Under the Gospel, when Christ, the substance, was exhibited, the ordinances in which this covenant is dispensed are the preaching of the Word, and the administration of the sacraments of Baptism and the Lord’s Supper: which, though fewer in number, and administered with more simplicity, and less outward glory, yet, in them, it is held forth in more fullness, evidence, and spiritual efficacy, to all nations, both Jews and Gentiles; and is called the New Testament. There are not therefore two covenants of grace, differing in substance, but one and the same, under various dispensations.
One notices that law and gospel are here distinguished redemptive-historically (Old and New Covenants), and not hermeneutically (indicative and imperative) as in Lutheranism. In this respect, the Reformed distinction between law and gospel is merely relative, since the gospel is foreshadowed in the Old Testament and the law is reaffirmed in the New. Further, both law and gospel are said to be of one and the same “substance.”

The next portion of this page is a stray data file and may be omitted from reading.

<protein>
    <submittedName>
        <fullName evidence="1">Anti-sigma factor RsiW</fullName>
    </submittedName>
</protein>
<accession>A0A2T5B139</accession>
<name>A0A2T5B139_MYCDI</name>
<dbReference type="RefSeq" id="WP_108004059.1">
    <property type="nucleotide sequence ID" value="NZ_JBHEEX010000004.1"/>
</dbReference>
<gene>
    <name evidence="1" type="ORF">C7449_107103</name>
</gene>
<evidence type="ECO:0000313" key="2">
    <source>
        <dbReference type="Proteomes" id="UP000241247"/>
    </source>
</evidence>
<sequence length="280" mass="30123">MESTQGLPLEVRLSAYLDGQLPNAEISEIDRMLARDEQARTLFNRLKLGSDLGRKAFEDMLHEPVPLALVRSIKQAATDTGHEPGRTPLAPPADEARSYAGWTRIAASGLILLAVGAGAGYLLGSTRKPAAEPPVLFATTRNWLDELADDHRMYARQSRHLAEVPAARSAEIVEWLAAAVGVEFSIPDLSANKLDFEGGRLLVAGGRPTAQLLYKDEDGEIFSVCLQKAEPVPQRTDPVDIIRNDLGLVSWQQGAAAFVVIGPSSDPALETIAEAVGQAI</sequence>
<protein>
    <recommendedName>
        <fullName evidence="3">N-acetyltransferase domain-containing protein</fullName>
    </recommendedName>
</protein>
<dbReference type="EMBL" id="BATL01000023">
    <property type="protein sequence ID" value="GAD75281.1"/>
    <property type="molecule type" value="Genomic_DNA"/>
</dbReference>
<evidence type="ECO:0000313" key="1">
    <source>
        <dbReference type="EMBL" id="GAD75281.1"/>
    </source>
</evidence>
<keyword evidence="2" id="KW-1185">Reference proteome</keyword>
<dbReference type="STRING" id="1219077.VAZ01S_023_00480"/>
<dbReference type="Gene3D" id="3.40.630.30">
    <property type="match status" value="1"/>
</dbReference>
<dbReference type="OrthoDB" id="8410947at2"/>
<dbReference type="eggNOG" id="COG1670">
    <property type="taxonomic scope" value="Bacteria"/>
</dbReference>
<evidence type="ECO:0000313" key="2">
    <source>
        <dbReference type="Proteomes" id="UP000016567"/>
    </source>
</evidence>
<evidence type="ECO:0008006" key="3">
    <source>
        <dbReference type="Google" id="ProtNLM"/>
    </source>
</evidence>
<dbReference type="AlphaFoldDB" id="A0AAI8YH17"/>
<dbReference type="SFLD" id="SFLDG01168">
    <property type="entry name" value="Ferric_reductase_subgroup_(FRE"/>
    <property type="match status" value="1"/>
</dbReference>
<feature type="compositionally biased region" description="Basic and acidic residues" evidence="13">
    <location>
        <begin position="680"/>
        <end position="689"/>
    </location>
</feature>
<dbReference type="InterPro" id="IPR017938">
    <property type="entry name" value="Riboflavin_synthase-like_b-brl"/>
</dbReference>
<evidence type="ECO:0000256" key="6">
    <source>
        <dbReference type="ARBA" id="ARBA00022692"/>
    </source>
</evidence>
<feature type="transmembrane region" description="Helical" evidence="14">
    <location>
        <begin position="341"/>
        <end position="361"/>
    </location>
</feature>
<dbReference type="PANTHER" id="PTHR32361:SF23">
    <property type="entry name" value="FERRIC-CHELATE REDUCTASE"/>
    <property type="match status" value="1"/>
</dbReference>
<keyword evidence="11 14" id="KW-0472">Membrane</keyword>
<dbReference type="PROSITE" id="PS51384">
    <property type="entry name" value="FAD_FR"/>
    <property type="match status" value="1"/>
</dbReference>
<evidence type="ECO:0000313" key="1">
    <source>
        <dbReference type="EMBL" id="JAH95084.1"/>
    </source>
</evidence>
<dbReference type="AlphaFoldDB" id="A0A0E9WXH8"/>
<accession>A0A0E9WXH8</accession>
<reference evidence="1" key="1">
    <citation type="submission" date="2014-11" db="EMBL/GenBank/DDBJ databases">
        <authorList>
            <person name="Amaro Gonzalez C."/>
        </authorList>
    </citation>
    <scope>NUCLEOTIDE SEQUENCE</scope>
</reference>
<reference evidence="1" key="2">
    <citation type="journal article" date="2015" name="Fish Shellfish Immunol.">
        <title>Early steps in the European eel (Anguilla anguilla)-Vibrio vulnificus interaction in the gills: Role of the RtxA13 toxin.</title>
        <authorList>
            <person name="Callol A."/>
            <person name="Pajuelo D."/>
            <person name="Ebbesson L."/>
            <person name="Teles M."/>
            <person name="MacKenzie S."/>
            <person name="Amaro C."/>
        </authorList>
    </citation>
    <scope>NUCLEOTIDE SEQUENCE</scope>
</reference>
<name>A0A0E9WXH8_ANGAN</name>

There are other differences between Calvinists and Lutherans as well. Whereas Lutheranism has been more thoroughgoing in excluding any imperatives from the gospel, it was common among early Reformed theologians to include within the gospel the call to repentance. This principle goes back to Calvin himself, who taught that repentance flows from faith in the gospel, not from an antecedent “pre-evangelistic” preaching of law (Institutes III.3.1-2). Thus Calvin can speak of repentance as “a consequence of the offer of grace and promise of salvation.” This “pedagogical use” of the gospel runs counter to a hard and fast distinction between law and gospel.